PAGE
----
The Twitter Klan

The Twitter Klan

The Twitter Klan

Twitter is smaller than you think. The company has around 7,000 employees, compared to other social media platforms like Meta, formerly Facebook, which has nearly 10 times as many employees.

It means that a shake as large as we’ve seen today — with Elon Musk’s $44 billion bid winning him ownership of Twitter — has an outsized impact on the company. It also means that each Twitter employee has an outsized impact on how the company functions. The big choice then seems obvious: Should they stay or leave the flock?

I’m not going to assume that each Twitter employee is racing toward the exit just yet. Some people are probably excited about Elon Musk, or at least what his leadership may do to their shares. Others may disagree, but need to stay for financial reasons —

or for that really good mentor who may spin out and start the next unicorn.

There’s also — bear with me —

the chance that some folks may just be straight up neutral

on getting a part-time leader again so soon after Jack Dorsey’s reign.

Conflicting emotions means that there’s no point making broad stroke statements about a diverse set of folks.


But, there may be a point to point out where we are in the world right now. Twitter’s leadership is shaking up at a unique moment for the tech worker. The great resignation, and rise of distributed work, has caused lots of folks to redefine their relationship with work.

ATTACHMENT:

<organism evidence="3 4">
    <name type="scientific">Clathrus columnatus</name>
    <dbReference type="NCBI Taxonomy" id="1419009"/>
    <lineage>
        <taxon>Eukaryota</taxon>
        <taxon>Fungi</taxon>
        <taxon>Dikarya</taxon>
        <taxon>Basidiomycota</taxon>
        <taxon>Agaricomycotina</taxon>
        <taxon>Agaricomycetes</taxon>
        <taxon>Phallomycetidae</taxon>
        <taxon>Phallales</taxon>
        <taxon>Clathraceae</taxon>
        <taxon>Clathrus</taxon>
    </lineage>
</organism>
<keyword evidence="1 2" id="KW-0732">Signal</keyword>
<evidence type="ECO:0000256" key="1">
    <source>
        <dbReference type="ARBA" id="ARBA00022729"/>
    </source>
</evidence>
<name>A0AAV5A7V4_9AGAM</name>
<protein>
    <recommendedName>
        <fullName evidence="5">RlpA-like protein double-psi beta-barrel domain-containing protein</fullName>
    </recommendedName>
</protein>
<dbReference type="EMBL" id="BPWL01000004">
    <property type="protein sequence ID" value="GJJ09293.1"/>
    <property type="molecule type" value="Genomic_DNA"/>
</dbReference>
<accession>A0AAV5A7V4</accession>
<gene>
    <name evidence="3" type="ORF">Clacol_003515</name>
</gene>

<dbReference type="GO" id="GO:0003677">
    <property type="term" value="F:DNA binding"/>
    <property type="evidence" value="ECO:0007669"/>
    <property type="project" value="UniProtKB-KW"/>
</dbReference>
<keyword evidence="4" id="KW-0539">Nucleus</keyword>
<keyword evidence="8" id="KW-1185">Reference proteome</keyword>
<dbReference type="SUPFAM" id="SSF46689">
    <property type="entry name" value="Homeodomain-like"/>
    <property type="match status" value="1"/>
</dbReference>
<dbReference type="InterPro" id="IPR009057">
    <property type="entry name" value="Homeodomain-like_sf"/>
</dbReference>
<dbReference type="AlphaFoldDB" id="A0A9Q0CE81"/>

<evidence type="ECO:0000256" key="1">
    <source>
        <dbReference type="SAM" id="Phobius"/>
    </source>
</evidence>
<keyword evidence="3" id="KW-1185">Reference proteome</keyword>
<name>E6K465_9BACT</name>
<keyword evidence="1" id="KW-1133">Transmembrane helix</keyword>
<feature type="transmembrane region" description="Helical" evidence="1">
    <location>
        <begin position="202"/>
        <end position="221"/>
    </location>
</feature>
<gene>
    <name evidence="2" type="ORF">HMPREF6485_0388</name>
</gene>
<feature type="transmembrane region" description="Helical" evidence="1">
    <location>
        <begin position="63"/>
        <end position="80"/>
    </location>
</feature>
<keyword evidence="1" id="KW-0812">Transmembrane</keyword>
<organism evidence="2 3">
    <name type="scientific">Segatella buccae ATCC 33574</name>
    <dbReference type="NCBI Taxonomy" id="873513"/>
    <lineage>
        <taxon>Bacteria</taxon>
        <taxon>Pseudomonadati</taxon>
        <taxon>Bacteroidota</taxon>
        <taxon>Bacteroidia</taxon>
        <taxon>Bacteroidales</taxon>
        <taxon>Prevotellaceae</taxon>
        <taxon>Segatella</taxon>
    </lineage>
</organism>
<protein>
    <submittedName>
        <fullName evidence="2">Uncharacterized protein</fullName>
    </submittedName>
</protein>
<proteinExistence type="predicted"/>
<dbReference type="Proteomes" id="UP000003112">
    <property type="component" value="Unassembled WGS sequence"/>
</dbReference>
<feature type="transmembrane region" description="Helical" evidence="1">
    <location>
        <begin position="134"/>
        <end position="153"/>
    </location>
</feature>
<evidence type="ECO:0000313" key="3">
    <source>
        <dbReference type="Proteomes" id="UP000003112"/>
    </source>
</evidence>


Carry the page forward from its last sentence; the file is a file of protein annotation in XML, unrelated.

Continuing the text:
We’ve seen the power of an individual be an entire business model and we’ve seen that model mature to a more realistic point, too. 

We’ve also seen people ask for more out of their employers,

hold executives to higher standards and speak up when things are getting tough

(especially on the last point, I have a feeling Twitter employees don’t struggle with saying what’s on their mind).

We’ve also seen investors, handling boatloads of capital,

spin up programs just to convince operators to leave their tech jobs and start companies

— starter capital with no strings attached.

The proliferation of accelerators,

and evolution of what it takes to call yourself a founder,

has the potential to usher in a next generation of leaders.

That activation energy, as I’ve written about in the past, can often be more important than a check when it comes to getting someone to start.

The last time Twitter mafia discourse emerged was when the social media network went public. Then, early employees had a financial reason to perhaps jump into entrepreneurship — adding to the already 90 startups being built by former Twitter employees.

Almost a decade later, the data is harder to find and the sentiment is clearly more controversial

— but nonetheless includes similar potential for an entrepreneurial exodus.

The TLDR? We’re all getting a little more selfish than we’ve ever been before, and Twitter employees — like any worker experiencing a turbulent time at their company — can use the change as an opportunity to do something about that. That something, thanks to a variety of tailwinds happening at this moment in time, could end up being a new kind of flock. Bring on the startups.

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